A History of the County of Hampshire: Volume 3. Originally published by Victoria County History, London, 1908.
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Froxafeld (x cent.).
Froxfield is a parish of irregular shape containing several small groups of houses, the principal settlement being at Froxfield Green, where the old church formerly stood. Petersfield station on the London and South-Western Railway is about four miles from the Green, and reached from it by the road (fn. 1) which winds up the steep wooded slopes of Stoner Hill, reaching a height of over 750 ft. above sea level at the eastern boundary of the parish. This road runs north-west through the north of the parish, its highest point being 807 ft., and from it and the branch road leading to the Green fine views can be obtained over the valleys in which Petersfield, East Meon, West Meon, and the other villages lie. Beyond rise Teglease Down, Chidden Down, Wether Down, Oxenbourn Down, Butser Hill, and Ramsdean Down, and on a clear day the sea is distinctly visible. An earthwork or vallum which runs through the parish from south-east to north-west is supposed to have formed part of the boundary of the kingdoms of Wessex and Sussex, and a Roman encampment in the south of the parish in which several interesting remains have been discovered proves that there were settlers here at an early date. Froxfield Green, which is in the south of the parish at the junction of roads from High Cross, Stoner Hill, and Bordean, consists of a small triangular green round which are clustered several cottages and farms, a smithy, some old-fashioned houses of the better sort, one of them being the schoolhouse endowed by Mr. Robert Love in 1733, a post office and general shop, a reading-room, and the little church of St. Peter-on-the-Green. This was built in 1887 on the site of the chancel of the old church, which was pulled down, the expense being borne by Mr. William Nicholson, D.L., J.P., of Basing Park. At High Cross, about a mile north-east of the Green, stands the church of St. Peter-at-High-Cross, erected in 1862, Mr. John Silvester of The Slade presenting the site. Opposite to it are the schools which were built in 1876 and the vicarage, while a little to the east, on the north of the road leading to Week Green, is The Slade, the residence of Mr. John Silvester. The Trooper Inn, the police-station, and a general shop lie near each other in the east of the parish a little to the north of Week Green Farm, along the main road from Petersfield to Ropley. To the east, at the corner of Honeycritch Lane and Old Litten Lane, is a small Wesleyan chapel which was opened in September, 1851. A mission chapel with a reading-room attached has recently been erected by Mr. William Nicholson at Warren Corner in the north of the parish.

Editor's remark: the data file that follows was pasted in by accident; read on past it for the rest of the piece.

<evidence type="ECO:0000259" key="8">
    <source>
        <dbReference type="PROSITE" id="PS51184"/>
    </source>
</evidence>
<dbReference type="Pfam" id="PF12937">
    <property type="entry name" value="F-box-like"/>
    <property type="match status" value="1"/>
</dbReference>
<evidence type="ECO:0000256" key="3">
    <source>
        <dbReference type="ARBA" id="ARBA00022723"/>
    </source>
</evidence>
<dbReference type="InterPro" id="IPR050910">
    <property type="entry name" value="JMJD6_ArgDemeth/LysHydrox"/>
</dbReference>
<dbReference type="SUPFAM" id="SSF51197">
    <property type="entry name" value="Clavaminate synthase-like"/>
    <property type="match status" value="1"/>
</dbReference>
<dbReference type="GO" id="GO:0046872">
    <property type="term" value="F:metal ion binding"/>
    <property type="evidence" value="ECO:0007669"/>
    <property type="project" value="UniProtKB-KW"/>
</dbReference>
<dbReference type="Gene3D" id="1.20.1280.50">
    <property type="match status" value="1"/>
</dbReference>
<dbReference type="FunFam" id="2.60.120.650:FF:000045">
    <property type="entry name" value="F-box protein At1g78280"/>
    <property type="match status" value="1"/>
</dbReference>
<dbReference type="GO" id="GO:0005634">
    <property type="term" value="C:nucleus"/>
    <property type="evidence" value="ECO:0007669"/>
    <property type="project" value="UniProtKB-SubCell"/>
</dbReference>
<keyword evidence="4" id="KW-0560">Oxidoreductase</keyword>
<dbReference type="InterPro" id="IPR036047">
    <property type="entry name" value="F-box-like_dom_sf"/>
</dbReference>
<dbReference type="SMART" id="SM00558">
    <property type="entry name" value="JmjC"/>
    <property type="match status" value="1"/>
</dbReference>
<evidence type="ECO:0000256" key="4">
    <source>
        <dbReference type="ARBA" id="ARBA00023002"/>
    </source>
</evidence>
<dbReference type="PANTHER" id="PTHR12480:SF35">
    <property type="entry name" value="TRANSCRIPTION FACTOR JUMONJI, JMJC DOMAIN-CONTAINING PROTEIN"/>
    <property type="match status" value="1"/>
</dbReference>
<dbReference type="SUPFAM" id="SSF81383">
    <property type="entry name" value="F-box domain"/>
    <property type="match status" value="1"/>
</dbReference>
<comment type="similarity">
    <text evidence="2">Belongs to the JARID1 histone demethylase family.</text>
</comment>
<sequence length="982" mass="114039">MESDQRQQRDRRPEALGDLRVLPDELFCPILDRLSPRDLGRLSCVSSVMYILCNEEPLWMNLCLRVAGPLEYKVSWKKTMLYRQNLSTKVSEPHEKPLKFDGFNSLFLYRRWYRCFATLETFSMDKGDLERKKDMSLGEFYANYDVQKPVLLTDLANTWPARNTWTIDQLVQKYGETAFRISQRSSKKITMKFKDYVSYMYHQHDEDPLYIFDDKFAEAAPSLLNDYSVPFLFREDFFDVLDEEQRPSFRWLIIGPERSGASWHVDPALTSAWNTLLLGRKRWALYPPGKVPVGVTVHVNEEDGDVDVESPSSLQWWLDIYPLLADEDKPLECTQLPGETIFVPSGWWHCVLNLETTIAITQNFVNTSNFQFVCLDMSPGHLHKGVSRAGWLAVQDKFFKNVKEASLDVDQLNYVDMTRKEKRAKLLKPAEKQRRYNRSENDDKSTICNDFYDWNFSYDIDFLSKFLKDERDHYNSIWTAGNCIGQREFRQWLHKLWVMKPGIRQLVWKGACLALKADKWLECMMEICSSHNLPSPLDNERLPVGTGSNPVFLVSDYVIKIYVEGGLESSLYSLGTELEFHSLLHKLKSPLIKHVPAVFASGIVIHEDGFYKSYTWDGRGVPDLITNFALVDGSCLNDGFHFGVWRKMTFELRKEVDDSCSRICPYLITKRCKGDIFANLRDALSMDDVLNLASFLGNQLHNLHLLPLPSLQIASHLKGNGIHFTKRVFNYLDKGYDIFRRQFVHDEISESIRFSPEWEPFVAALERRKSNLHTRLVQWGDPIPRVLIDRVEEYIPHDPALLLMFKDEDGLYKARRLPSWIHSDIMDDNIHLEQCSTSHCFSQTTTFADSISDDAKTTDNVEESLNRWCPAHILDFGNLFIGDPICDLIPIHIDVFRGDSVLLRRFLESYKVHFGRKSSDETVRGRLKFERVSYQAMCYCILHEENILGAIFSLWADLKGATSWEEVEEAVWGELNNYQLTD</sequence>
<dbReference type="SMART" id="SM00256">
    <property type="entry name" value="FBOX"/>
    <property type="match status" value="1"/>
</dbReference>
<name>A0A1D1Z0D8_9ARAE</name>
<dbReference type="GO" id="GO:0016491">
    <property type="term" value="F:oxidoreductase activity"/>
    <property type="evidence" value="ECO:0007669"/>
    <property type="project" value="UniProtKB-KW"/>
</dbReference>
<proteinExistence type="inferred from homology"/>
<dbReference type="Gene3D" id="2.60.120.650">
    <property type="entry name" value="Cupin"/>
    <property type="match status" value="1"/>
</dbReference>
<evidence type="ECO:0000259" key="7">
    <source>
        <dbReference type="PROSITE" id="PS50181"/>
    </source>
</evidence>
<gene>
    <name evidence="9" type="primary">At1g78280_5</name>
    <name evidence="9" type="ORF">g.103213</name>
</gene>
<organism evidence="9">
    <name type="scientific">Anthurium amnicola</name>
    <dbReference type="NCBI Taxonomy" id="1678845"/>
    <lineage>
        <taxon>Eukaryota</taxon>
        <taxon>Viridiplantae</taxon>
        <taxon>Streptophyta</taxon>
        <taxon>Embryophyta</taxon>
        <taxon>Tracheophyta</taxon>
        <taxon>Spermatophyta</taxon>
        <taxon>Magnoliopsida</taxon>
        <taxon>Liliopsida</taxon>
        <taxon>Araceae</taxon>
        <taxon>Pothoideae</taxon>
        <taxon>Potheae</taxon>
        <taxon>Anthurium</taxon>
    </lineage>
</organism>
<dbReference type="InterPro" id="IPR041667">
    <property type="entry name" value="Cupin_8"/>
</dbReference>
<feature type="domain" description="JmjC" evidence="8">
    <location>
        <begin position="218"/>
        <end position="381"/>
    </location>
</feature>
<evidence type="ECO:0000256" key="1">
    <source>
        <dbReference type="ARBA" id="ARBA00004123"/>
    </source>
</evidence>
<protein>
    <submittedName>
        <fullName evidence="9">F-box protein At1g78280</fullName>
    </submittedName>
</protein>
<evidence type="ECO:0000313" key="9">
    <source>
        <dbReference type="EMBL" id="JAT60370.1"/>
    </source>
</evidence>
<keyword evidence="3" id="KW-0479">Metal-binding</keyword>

Basing Park, the seat of Mr. William Nicholson, lies in the north-western extremity of the parish, and extends into the neighbouring parishes of Colemore and Privett. The park is very richly wooded, and covers an area of 450 acres. The house, which is modern, is approached from the main road by an avenue of pines. Broadhanger, formerly the property of the Greenwood family and at present the residence of Mr. Reginald Montgomerie Caulfield, is on high ground between Stoner and Bordean Hills, and looks down upon the hanging woods of oak, ash, and chestnut which sweep down into the vale of Langrish. Oakshott, in the extreme north-east of the parish, was formerly a tithing of East Meon, as also was Week Green near Stoner Hill.